Verizon Wireless may have scored big in the FCC's recent $45 billion AWS-3 spectrum auction by securing more $10.8 billion in new spectrum in major markets. But one financial analyst believes that the operator is in dire need of more spectrum, because it has over 40 percent of the industry's postpaid customers on its network and controls less than 20 percent of available spectrum.
ATLANTA--T-Mobile US, Sprint and Dish Network continued to push for the FCC to reserve up to 40 MHz of spectrum for smaller carriers to bid on in the incentive auction of 600 MHz broadcast TV spectrum. The current reserve is capped at 30 MHz. Yet executives from those companies acknowledged that this is just one of many issues carriers, broadcasters and regulators will need to deal with in the months ahead as the early-2016 start date for the auction draws closer.
FCC Chairman Tom Wheeler is pressing ahead with a plan to change the agency's rules on designated entities ahead of next year's incentive auction of 600 MHz broadcast TV spectrum. Wheeler has vowed to fix the rules so that they benefit truly small businesses and are not used as a front to let major corporations win discounts on spectrum.
AT&T Mobility is working with several smaller carriers, likely including T-Mobile US and U.S. Cellular, to prepare for interoperability between their different band classes in the 700 MHz band. In a filing with the FCC, AT&T revealed the progress it has made in following through on a commitment it made in September 2013 to support interoperability between Band Class 17 and Band Class 12 in the 700 MHz band.
FCC Chairman Tom Wheeler said yesterday the agency is going to fix its rules on designated entities to ensure that they benefit truly small businesses and are not used as a front to give discounts on spectrum to multibillion-dollar corporations. Lawmakers, a Republican FCC commissioner and carriers have said that Dish Network manipulated the FCC's designated entity system in its bidding strategy for the AWS-3 spectrum auction to get discounts on airwaves.
T-Mobile US aims to deploy LTE in all of its 700 MHz A Block spectrum this year, according to T-Mobile CTO Neville Ray. However, he cautioned the carrier may not achieve that goal.
In Africa, LTE deployment and usage is accelerating across a continent that faces considerable challenges in terms of its terrain, economic prosperity, and political and regulatory stability. While the number and breadth of network rollouts are clearly still far behind those in Europe, North America and Asia, Africa is providing a fertile breeding ground not only for different types of LTE players but also for different LTE service propositions and the role of mobile connectivity as an alternative to fixed-line services.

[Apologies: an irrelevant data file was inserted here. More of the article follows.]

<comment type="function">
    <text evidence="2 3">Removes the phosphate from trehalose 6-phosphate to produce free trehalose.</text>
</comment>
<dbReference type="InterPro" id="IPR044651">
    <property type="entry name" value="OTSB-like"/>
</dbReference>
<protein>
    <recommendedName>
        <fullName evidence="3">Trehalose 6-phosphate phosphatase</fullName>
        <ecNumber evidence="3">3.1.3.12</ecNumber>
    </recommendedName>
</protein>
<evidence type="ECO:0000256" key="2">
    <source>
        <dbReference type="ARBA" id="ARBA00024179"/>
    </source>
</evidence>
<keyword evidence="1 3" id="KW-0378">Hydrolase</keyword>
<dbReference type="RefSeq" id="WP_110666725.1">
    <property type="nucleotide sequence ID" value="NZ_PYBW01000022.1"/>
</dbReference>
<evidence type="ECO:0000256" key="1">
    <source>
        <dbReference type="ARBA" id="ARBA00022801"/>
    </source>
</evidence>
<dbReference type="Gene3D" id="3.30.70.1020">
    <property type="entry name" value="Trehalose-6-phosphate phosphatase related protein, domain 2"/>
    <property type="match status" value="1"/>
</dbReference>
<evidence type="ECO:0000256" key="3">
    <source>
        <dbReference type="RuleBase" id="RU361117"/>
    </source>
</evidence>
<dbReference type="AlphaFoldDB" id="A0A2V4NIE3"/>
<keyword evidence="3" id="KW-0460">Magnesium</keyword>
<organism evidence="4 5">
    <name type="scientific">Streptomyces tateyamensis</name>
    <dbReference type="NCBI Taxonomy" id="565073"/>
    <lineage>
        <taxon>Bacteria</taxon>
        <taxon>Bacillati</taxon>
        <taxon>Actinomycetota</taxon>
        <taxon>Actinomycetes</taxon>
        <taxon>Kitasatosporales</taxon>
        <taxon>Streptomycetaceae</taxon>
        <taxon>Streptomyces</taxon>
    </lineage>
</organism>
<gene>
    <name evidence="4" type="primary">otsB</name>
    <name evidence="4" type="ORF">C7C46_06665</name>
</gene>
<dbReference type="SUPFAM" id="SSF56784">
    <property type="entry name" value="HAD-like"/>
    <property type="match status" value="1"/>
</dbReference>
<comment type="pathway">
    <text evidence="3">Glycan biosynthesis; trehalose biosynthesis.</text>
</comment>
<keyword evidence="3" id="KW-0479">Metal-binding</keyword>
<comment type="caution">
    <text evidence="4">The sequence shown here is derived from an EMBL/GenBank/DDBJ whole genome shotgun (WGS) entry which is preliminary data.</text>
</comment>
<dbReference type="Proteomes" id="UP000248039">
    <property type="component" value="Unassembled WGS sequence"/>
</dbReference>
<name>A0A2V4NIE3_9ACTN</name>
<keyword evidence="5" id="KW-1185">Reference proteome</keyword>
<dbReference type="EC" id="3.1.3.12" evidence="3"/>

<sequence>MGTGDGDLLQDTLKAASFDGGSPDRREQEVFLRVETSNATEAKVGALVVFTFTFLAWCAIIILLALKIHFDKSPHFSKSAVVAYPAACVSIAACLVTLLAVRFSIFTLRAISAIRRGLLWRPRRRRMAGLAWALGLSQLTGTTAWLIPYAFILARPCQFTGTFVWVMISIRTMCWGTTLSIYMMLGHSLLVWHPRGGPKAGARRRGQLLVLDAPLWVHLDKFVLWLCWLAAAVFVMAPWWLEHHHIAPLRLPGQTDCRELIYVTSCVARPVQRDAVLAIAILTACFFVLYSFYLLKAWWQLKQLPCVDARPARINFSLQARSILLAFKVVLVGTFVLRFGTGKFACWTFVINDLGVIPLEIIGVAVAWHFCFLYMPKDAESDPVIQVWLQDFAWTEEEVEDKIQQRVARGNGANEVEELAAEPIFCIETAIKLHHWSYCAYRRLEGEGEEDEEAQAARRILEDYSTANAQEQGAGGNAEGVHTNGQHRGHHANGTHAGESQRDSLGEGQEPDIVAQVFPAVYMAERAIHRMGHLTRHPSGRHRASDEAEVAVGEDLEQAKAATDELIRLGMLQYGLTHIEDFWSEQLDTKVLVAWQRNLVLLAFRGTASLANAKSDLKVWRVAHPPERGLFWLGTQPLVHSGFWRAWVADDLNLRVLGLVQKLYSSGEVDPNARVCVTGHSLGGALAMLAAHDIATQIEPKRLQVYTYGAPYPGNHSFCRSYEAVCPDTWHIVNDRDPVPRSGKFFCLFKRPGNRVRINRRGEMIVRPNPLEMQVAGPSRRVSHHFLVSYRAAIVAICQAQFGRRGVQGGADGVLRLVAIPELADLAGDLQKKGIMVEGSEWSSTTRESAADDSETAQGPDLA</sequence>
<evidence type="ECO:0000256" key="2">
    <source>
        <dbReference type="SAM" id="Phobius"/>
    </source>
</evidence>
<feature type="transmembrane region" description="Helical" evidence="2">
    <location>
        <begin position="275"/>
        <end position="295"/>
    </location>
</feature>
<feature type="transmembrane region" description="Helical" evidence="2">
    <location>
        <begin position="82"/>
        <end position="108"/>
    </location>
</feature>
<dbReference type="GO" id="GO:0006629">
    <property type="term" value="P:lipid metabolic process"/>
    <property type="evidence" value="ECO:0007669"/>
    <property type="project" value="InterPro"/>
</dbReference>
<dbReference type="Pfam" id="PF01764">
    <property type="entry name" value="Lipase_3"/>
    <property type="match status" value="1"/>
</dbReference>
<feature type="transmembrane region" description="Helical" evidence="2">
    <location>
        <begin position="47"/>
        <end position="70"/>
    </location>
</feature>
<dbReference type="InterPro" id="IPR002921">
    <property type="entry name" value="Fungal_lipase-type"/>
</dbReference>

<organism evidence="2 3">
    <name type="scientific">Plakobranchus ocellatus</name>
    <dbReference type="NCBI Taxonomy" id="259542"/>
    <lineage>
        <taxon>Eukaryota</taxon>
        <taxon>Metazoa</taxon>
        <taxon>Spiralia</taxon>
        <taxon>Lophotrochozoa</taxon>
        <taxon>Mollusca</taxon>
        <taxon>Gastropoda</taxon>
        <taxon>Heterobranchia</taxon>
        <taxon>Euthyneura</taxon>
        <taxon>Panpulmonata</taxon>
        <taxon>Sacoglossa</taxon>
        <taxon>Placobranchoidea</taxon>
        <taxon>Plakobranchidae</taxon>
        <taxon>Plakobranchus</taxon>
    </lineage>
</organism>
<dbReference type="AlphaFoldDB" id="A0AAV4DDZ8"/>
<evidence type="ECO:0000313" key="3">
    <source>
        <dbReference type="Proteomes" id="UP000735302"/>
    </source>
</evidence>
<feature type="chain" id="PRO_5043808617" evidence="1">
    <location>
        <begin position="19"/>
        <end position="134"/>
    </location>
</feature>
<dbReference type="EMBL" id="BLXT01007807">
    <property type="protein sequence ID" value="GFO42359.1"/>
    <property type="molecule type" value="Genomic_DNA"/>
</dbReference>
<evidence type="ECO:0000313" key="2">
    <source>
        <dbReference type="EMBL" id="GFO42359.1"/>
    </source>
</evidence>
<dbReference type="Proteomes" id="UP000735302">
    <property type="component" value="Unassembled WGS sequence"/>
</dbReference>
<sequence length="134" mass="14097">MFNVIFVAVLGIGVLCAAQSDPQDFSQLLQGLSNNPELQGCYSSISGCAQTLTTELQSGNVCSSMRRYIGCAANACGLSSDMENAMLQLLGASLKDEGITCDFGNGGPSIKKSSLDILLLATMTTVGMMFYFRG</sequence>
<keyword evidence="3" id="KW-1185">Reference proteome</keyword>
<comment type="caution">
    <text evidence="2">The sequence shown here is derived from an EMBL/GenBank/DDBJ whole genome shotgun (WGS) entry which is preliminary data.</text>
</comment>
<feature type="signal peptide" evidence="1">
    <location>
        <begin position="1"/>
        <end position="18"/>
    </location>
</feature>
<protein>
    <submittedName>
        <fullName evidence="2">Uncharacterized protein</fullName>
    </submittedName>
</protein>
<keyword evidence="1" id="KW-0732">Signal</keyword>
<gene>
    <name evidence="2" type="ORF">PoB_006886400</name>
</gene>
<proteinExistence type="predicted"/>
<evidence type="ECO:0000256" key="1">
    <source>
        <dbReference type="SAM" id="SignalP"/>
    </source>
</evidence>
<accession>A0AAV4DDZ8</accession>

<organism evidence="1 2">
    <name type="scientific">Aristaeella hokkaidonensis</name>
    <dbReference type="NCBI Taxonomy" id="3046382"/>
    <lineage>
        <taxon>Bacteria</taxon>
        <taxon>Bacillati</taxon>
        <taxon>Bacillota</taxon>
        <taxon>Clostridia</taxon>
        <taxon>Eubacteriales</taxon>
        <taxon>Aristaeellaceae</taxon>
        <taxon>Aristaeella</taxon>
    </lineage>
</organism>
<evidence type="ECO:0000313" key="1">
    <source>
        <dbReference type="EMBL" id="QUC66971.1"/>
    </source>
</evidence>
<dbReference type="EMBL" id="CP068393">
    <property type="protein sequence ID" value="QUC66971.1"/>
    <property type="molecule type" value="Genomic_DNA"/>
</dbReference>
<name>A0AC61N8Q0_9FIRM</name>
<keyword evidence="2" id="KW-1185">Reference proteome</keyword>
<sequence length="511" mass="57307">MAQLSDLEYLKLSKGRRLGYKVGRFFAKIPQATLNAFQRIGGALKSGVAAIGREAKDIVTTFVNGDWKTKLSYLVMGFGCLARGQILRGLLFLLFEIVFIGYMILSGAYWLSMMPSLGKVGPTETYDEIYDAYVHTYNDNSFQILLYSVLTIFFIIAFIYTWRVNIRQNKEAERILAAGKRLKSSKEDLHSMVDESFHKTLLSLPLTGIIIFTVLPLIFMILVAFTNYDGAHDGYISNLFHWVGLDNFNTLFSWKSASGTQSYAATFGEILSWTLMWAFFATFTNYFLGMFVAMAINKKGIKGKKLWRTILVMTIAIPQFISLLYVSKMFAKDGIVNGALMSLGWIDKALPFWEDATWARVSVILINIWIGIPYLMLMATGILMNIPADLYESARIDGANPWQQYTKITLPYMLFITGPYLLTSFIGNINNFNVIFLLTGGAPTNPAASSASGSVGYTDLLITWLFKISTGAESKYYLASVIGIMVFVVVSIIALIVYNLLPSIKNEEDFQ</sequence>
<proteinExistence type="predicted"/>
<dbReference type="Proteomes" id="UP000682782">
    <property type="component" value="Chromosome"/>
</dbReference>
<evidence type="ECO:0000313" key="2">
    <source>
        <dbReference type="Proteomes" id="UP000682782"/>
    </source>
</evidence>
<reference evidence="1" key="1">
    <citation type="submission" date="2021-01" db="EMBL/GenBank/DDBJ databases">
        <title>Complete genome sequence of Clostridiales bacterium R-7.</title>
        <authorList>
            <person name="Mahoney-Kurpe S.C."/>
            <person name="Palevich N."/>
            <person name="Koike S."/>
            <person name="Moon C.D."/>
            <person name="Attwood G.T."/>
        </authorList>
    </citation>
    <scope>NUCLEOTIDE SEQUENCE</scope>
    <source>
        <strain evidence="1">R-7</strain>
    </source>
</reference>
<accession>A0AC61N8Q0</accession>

The FCC's incentive auction of 600 MHz broadcast TV spectrum is scheduled to start in a little under year from now, and many technical rules need to be resolved between now and then. However, wireless carriers and broadcasters seem to be unified on one key issue: They want the FCC to change its plans for dealing with "impaired" spectrum, or spectrum that will have too much interference to be used.
Verizon Wireless is facing an informal complaint from ABC, which claims Verizon's AWS-1 network is interfering with its WABC-TV station in New York City. ABC said its newsgathering operations have been affected, and that Verizon has taken steps to mitigate the interference it is not doing nearly enough.
Bell Mobility, Eastlink, Telus, Videotron and Wind Mobile were the winners in the Canadian government's auction of AWS-3 spectrum licenses, spending a combined total of $2.6 billion in the event. Rogers, one of Canada's largest wireless carriers, was conspicuous in its absence from the list of winning carriers. The results of Canada's auction are notable considering the U.S. government recently raised a record $44.9 billion in its own AWS-3 spectrum auction.